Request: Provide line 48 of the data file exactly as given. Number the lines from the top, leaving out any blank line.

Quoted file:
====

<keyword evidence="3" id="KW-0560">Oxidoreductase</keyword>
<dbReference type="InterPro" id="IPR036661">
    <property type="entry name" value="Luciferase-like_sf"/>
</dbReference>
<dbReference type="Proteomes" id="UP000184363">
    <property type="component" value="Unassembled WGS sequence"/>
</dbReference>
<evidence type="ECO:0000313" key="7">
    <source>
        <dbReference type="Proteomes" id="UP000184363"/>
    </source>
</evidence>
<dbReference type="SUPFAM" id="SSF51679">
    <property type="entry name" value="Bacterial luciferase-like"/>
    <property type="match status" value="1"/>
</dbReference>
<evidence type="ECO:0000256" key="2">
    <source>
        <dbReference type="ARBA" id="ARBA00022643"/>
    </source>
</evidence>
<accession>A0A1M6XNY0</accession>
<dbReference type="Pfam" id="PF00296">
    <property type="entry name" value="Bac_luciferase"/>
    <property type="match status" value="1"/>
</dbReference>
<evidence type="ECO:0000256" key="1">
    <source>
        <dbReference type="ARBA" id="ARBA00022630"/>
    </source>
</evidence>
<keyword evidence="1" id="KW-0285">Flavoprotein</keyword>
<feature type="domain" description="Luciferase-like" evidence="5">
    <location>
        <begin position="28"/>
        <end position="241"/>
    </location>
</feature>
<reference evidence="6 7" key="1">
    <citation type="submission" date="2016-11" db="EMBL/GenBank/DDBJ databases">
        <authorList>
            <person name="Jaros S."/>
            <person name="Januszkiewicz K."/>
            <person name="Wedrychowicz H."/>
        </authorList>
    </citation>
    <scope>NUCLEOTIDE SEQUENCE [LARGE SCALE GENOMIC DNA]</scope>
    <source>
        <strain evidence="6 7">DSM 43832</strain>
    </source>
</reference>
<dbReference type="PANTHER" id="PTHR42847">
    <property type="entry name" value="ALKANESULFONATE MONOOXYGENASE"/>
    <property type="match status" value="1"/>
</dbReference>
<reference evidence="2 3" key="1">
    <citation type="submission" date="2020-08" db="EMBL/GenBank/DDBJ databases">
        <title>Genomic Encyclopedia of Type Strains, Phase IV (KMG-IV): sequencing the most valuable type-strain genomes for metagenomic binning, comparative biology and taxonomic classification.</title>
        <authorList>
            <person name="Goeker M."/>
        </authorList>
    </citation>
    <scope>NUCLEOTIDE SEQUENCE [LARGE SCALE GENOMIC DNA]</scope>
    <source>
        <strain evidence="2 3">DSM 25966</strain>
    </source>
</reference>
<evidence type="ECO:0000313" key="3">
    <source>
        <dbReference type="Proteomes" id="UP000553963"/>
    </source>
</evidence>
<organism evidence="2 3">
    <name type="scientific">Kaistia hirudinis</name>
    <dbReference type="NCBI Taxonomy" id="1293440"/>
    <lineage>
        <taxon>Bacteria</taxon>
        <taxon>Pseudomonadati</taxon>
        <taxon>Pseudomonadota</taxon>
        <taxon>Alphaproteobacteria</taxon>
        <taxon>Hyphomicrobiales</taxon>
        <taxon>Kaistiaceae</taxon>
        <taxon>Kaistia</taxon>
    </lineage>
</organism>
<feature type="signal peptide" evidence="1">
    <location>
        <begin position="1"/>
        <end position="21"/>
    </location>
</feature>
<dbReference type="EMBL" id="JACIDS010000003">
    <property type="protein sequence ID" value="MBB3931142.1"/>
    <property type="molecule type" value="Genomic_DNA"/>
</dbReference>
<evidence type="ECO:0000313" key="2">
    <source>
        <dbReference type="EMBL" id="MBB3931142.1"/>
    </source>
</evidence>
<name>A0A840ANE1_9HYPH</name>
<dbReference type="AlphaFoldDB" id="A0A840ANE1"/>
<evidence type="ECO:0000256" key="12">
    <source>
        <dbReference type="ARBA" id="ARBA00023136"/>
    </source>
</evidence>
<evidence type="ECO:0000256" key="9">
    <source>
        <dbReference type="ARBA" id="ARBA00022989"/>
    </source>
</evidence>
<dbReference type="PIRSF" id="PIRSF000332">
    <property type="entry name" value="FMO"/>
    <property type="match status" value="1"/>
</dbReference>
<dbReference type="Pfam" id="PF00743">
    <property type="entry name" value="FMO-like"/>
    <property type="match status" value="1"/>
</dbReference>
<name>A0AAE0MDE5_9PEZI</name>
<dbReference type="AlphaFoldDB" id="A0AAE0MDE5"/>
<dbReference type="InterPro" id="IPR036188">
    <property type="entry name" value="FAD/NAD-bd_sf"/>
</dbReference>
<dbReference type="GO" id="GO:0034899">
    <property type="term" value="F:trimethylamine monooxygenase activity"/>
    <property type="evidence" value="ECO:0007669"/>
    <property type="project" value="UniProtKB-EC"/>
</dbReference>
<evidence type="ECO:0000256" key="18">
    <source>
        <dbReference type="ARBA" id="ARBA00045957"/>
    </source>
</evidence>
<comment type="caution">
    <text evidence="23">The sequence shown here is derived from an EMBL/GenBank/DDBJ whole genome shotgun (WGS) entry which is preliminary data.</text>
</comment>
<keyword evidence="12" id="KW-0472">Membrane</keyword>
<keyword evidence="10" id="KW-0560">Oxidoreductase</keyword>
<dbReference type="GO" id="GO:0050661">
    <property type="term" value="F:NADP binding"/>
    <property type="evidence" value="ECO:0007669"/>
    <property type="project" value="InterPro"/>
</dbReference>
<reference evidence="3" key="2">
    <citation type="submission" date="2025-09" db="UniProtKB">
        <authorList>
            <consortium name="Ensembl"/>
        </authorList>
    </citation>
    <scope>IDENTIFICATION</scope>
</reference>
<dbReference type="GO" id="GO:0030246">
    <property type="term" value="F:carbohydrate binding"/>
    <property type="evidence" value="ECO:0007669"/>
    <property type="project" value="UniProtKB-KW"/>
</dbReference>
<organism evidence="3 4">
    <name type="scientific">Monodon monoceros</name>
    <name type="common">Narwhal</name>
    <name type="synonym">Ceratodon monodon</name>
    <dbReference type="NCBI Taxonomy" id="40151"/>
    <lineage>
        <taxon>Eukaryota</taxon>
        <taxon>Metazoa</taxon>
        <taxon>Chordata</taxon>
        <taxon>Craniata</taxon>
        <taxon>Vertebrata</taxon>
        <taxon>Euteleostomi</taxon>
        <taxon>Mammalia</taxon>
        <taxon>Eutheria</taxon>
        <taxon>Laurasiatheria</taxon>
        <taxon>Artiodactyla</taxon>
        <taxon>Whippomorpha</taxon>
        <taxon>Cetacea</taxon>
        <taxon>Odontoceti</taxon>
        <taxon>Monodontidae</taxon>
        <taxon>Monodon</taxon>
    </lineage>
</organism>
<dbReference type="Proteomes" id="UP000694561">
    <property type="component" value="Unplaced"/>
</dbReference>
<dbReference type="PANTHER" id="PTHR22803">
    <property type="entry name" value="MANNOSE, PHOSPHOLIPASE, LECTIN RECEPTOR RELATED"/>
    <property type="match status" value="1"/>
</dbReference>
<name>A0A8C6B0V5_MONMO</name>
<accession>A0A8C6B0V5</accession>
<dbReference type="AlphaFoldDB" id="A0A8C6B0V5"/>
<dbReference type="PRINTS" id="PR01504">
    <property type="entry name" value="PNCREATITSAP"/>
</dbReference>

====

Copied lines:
    <source>